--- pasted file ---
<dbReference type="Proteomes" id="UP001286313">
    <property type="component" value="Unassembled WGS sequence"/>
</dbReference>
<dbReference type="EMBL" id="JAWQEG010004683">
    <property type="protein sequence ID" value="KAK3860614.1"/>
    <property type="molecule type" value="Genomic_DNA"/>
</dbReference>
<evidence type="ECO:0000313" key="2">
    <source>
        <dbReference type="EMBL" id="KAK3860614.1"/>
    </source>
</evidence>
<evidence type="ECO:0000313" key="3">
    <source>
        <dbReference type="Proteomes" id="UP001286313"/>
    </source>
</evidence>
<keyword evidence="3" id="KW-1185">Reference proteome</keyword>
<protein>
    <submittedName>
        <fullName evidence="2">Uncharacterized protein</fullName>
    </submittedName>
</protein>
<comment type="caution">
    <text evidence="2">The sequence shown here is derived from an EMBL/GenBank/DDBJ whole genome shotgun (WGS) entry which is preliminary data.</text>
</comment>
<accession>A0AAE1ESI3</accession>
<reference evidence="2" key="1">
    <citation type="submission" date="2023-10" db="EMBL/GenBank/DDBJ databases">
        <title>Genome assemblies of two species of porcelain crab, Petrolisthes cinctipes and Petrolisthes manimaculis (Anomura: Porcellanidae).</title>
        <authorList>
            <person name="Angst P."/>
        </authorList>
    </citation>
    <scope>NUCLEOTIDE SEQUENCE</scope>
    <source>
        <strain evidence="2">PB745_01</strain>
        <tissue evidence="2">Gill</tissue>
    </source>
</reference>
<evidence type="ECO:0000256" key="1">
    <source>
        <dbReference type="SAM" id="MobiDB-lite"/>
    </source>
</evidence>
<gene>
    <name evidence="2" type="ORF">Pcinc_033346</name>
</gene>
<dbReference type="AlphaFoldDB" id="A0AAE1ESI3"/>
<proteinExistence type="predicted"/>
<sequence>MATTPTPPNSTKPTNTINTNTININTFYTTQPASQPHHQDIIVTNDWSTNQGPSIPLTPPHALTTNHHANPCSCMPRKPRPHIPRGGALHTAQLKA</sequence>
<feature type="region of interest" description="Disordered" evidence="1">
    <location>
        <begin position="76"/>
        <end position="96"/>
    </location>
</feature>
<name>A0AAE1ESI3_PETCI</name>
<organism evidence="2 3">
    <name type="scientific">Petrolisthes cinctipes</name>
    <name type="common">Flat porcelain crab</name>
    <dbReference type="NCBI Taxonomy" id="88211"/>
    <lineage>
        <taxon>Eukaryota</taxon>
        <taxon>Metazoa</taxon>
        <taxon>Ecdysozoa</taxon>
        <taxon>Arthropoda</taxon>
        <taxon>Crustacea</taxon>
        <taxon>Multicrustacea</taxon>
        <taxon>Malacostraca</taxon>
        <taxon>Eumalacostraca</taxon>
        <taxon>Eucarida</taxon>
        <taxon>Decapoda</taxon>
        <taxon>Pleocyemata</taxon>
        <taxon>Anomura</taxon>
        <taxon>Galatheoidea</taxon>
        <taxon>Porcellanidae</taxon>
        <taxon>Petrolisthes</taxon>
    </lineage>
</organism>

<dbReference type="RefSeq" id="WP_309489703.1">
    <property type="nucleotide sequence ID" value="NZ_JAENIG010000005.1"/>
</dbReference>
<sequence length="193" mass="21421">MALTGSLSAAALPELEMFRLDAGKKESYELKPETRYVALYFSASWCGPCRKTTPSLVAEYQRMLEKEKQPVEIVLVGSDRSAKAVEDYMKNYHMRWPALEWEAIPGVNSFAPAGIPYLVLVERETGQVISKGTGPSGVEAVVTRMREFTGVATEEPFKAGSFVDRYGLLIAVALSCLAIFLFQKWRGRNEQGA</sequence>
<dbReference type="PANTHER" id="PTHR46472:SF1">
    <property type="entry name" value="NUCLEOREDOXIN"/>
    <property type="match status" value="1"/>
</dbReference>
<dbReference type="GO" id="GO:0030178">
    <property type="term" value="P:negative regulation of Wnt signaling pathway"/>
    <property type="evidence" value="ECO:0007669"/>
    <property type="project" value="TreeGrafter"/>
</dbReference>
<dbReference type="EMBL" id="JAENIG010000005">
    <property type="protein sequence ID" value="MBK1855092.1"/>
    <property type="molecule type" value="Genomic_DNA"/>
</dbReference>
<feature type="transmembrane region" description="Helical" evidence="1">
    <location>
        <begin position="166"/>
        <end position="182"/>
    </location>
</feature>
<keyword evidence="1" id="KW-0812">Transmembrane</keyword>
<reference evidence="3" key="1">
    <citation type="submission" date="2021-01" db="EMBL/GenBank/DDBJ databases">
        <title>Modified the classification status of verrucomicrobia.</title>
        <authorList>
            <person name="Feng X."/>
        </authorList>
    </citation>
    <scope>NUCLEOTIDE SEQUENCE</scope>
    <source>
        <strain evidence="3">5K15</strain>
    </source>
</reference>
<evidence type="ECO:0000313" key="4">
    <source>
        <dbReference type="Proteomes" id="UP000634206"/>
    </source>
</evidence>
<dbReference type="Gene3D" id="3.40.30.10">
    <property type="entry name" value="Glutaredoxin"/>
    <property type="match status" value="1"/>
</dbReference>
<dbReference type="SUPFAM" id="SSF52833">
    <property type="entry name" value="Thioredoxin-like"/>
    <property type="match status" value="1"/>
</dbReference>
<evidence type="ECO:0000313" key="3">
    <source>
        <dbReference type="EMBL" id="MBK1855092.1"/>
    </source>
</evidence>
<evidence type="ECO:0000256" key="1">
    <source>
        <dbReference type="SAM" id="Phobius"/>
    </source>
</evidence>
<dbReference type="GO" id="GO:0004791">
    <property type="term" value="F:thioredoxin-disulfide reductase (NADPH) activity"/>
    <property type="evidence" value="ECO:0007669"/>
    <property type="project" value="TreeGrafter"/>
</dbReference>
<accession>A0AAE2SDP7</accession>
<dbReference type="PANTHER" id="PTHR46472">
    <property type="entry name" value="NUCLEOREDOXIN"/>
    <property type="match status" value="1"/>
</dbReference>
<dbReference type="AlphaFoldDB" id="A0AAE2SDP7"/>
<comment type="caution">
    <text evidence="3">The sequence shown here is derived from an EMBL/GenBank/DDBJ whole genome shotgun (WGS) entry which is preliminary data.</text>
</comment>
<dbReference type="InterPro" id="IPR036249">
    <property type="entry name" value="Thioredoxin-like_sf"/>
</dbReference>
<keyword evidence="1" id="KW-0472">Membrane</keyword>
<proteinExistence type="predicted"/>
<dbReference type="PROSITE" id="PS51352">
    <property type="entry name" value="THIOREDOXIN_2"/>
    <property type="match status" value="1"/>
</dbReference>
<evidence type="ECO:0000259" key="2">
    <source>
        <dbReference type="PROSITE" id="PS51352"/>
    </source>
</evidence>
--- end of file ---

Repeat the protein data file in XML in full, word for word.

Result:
<dbReference type="Proteomes" id="UP001286313">
    <property type="component" value="Unassembled WGS sequence"/>
</dbReference>
<dbReference type="EMBL" id="JAWQEG010004683">
    <property type="protein sequence ID" value="KAK3860614.1"/>
    <property type="molecule type" value="Genomic_DNA"/>
</dbReference>
<evidence type="ECO:0000313" key="2">
    <source>
        <dbReference type="EMBL" id="KAK3860614.1"/>
    </source>
</evidence>
<evidence type="ECO:0000313" key="3">
    <source>
        <dbReference type="Proteomes" id="UP001286313"/>
    </source>
</evidence>
<keyword evidence="3" id="KW-1185">Reference proteome</keyword>
<protein>
    <submittedName>
        <fullName evidence="2">Uncharacterized protein</fullName>
    </submittedName>
</protein>
<comment type="caution">
    <text evidence="2">The sequence shown here is derived from an EMBL/GenBank/DDBJ whole genome shotgun (WGS) entry which is preliminary data.</text>
</comment>
<accession>A0AAE1ESI3</accession>
<reference evidence="2" key="1">
    <citation type="submission" date="2023-10" db="EMBL/GenBank/DDBJ databases">
        <title>Genome assemblies of two species of porcelain crab, Petrolisthes cinctipes and Petrolisthes manimaculis (Anomura: Porcellanidae).</title>
        <authorList>
            <person name="Angst P."/>
        </authorList>
    </citation>
    <scope>NUCLEOTIDE SEQUENCE</scope>
    <source>
        <strain evidence="2">PB745_01</strain>
        <tissue evidence="2">Gill</tissue>
    </source>
</reference>
<evidence type="ECO:0000256" key="1">
    <source>
        <dbReference type="SAM" id="MobiDB-lite"/>
    </source>
</evidence>
<gene>
    <name evidence="2" type="ORF">Pcinc_033346</name>
</gene>
<dbReference type="AlphaFoldDB" id="A0AAE1ESI3"/>
<proteinExistence type="predicted"/>
<sequence>MATTPTPPNSTKPTNTINTNTININTFYTTQPASQPHHQDIIVTNDWSTNQGPSIPLTPPHALTTNHHANPCSCMPRKPRPHIPRGGALHTAQLKA</sequence>
<feature type="region of interest" description="Disordered" evidence="1">
    <location>
        <begin position="76"/>
        <end position="96"/>
    </location>
</feature>
<name>A0AAE1ESI3_PETCI</name>
<organism evidence="2 3">
    <name type="scientific">Petrolisthes cinctipes</name>
    <name type="common">Flat porcelain crab</name>
    <dbReference type="NCBI Taxonomy" id="88211"/>
    <lineage>
        <taxon>Eukaryota</taxon>
        <taxon>Metazoa</taxon>
        <taxon>Ecdysozoa</taxon>
        <taxon>Arthropoda</taxon>
        <taxon>Crustacea</taxon>
        <taxon>Multicrustacea</taxon>
        <taxon>Malacostraca</taxon>
        <taxon>Eumalacostraca</taxon>
        <taxon>Eucarida</taxon>
        <taxon>Decapoda</taxon>
        <taxon>Pleocyemata</taxon>
        <taxon>Anomura</taxon>
        <taxon>Galatheoidea</taxon>
        <taxon>Porcellanidae</taxon>
        <taxon>Petrolisthes</taxon>
    </lineage>
</organism>

<dbReference type="RefSeq" id="WP_309489703.1">
    <property type="nucleotide sequence ID" value="NZ_JAENIG010000005.1"/>
</dbReference>
<sequence length="193" mass="21421">MALTGSLSAAALPELEMFRLDAGKKESYELKPETRYVALYFSASWCGPCRKTTPSLVAEYQRMLEKEKQPVEIVLVGSDRSAKAVEDYMKNYHMRWPALEWEAIPGVNSFAPAGIPYLVLVERETGQVISKGTGPSGVEAVVTRMREFTGVATEEPFKAGSFVDRYGLLIAVALSCLAIFLFQKWRGRNEQGA</sequence>
<dbReference type="PANTHER" id="PTHR46472:SF1">
    <property type="entry name" value="NUCLEOREDOXIN"/>
    <property type="match status" value="1"/>
</dbReference>
<dbReference type="GO" id="GO:0030178">
    <property type="term" value="P:negative regulation of Wnt signaling pathway"/>
    <property type="evidence" value="ECO:0007669"/>
    <property type="project" value="TreeGrafter"/>
</dbReference>
<dbReference type="EMBL" id="JAENIG010000005">
    <property type="protein sequence ID" value="MBK1855092.1"/>
    <property type="molecule type" value="Genomic_DNA"/>
</dbReference>
<feature type="transmembrane region" description="Helical" evidence="1">
    <location>
        <begin position="166"/>
        <end position="182"/>
    </location>
</feature>
<keyword evidence="1" id="KW-0812">Transmembrane</keyword>
<reference evidence="3" key="1">
    <citation type="submission" date="2021-01" db="EMBL/GenBank/DDBJ databases">
        <title>Modified the classification status of verrucomicrobia.</title>
        <authorList>
            <person name="Feng X."/>
        </authorList>
    </citation>
    <scope>NUCLEOTIDE SEQUENCE</scope>
    <source>
        <strain evidence="3">5K15</strain>
    </source>
</reference>
<evidence type="ECO:0000313" key="4">
    <source>
        <dbReference type="Proteomes" id="UP000634206"/>
    </source>
</evidence>
<dbReference type="Gene3D" id="3.40.30.10">
    <property type="entry name" value="Glutaredoxin"/>
    <property type="match status" value="1"/>
</dbReference>
<dbReference type="SUPFAM" id="SSF52833">
    <property type="entry name" value="Thioredoxin-like"/>
    <property type="match status" value="1"/>
</dbReference>
<evidence type="ECO:0000313" key="3">
    <source>
        <dbReference type="EMBL" id="MBK1855092.1"/>
    </source>
</evidence>
<evidence type="ECO:0000256" key="1">
    <source>
        <dbReference type="SAM" id="Phobius"/>
    </source>
</evidence>
<dbReference type="GO" id="GO:0004791">
    <property type="term" value="F:thioredoxin-disulfide reductase (NADPH) activity"/>
    <property type="evidence" value="ECO:0007669"/>
    <property type="project" value="TreeGrafter"/>
</dbReference>
<accession>A0AAE2SDP7</accession>
<dbReference type="PANTHER" id="PTHR46472">
    <property type="entry name" value="NUCLEOREDOXIN"/>
    <property type="match status" value="1"/>
</dbReference>
<dbReference type="AlphaFoldDB" id="A0AAE2SDP7"/>
<comment type="caution">
    <text evidence="3">The sequence shown here is derived from an EMBL/GenBank/DDBJ whole genome shotgun (WGS) entry which is preliminary data.</text>
</comment>
<dbReference type="InterPro" id="IPR036249">
    <property type="entry name" value="Thioredoxin-like_sf"/>
</dbReference>
<keyword evidence="1" id="KW-0472">Membrane</keyword>
<proteinExistence type="predicted"/>
<dbReference type="PROSITE" id="PS51352">
    <property type="entry name" value="THIOREDOXIN_2"/>
    <property type="match status" value="1"/>
</dbReference>
<evidence type="ECO:0000259" key="2">
    <source>
        <dbReference type="PROSITE" id="PS51352"/>
    </source>
</evidence>